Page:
2 out of 4 stars
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It Began with Huntley Drinkley by Janny Becker is the writer’s memoir, focusing on her whole life, her marriage, her career, and her psychological disorder. The author aims to go over her life experiences in a simple and informal way, thereby giving the reader direct access to her thoughts, her emotions, and her memories.
The writer begins this book by going over her childhood years and her memories of school. She grew up with an older sister named Caroline, who had severe asthma and suffered throughout her childhood. The author’s father also suffered from a health condition, so she helped her mother by taking care of Caroline and protecting her. The author’s mother, Maxine, was a good pianist, who cared a lot about her social standing and dignity. The author’s family had a tradition of drinking alcohol during evenings, and she joined the drinking when she reached adolescence. She soon began drinking and becoming drunk when she was home alone, but she was never caught. The author continues by going over some of her relationships with boyfriends in high school, while she writes about her admission to the University of Washington.
I found many enjoyable features in the text. For one, the author shared her thoughts authentically and originally, describing her memories and experiences in very unique and descriptive ways, which added interest and thrill to the memoir. What I liked most about this memoir was that the author was very open and honest about herself. By sharing her experiences so directly, the author empowers and encourages other people who are suffering from psychological issues, giving them advice on how to cope with their problems.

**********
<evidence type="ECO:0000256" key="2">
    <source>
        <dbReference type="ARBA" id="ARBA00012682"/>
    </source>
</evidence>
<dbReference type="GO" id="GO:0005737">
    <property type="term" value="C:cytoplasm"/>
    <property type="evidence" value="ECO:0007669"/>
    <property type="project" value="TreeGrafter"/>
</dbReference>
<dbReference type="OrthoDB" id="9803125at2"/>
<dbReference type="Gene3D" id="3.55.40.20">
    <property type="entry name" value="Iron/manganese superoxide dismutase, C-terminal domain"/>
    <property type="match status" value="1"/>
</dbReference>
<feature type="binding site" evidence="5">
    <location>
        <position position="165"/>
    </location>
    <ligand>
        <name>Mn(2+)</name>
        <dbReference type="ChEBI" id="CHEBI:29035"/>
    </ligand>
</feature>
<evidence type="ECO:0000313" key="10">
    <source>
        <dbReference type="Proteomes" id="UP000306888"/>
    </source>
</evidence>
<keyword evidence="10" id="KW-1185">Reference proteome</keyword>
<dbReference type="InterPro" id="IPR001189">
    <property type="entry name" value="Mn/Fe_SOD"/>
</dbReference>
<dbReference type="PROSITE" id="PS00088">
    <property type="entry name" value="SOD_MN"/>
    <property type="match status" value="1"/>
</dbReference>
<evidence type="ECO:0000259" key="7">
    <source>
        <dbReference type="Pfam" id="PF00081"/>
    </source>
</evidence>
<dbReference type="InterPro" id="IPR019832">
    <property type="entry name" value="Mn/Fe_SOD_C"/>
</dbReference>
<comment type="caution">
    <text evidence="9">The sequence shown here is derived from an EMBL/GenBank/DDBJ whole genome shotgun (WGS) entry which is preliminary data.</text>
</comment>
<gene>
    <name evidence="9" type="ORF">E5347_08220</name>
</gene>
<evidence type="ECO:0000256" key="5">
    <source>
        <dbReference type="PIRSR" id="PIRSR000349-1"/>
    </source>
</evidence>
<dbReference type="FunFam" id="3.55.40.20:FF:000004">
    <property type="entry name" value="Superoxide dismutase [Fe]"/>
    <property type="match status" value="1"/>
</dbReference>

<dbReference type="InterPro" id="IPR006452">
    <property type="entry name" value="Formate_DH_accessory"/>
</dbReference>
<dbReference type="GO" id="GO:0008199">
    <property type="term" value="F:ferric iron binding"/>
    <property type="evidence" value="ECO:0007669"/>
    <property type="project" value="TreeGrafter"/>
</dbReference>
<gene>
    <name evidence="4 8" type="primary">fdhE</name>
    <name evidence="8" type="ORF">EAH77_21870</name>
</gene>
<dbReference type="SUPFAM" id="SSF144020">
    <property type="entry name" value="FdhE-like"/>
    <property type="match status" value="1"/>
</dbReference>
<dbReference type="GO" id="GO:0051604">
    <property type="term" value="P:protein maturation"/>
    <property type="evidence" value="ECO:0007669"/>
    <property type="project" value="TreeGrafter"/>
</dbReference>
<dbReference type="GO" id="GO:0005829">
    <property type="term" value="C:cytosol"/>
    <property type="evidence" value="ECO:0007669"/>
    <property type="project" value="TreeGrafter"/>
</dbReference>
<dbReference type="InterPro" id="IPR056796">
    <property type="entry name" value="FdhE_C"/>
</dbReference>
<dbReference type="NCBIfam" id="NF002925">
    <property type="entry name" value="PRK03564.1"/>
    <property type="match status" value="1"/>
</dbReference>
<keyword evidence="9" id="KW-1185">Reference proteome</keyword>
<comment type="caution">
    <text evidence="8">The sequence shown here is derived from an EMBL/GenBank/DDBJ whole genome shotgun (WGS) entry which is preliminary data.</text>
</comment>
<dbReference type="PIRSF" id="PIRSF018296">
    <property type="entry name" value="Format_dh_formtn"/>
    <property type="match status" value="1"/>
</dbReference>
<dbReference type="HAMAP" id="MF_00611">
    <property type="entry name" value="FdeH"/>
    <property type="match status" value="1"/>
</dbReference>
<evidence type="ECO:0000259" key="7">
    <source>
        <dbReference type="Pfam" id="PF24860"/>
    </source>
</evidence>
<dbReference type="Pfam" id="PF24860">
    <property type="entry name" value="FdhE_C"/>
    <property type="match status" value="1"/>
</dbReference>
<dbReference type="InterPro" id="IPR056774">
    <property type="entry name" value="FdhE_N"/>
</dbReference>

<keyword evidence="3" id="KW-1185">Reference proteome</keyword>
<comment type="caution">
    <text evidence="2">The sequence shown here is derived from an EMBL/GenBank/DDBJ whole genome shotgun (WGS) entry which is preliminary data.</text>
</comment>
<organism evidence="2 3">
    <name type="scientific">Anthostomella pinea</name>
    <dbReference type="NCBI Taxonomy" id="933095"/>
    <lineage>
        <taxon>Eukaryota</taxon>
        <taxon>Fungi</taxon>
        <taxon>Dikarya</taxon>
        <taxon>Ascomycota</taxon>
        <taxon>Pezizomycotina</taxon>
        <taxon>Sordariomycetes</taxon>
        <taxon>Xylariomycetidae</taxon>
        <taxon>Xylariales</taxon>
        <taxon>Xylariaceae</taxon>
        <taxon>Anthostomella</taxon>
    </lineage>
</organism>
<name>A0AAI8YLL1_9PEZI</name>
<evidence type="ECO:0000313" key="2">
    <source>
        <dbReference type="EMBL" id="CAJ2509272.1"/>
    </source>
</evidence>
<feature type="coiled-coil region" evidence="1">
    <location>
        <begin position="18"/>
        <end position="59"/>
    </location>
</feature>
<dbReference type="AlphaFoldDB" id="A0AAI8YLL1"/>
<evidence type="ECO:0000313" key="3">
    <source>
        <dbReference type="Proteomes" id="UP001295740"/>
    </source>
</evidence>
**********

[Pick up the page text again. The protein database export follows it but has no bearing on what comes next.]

Nonetheless, there were also a couple of faults in the book. Firstly, there were too many grammatical and syntax errors in it, which undermined the author’s professionalism and writing status. What I disliked most about this memoir was that it lacked a coherent organization and a harmonic structure, as the author drifted back and forth, describing many events occurring at different times, which can be extremely confusing for the reader.
This book will be mostly enjoyed by older readers who like memoirs and autobiographies. Older readers will appreciate this book more because the author writes about many things that occurred during the 1960s and 1970s. Therefore, people who grew up during these decades will relate best to her story. Readers who have mental disorders may profit from the writer’s advice and her memories of her experiences.
In summary, this book deserves a rating of 2 out of 4 stars. It deserves no less because it was original, interesting, and inspiring. However, due to its many errors and its poor organization, I cannot justify a higher score.
It began with Huntley Drinkley
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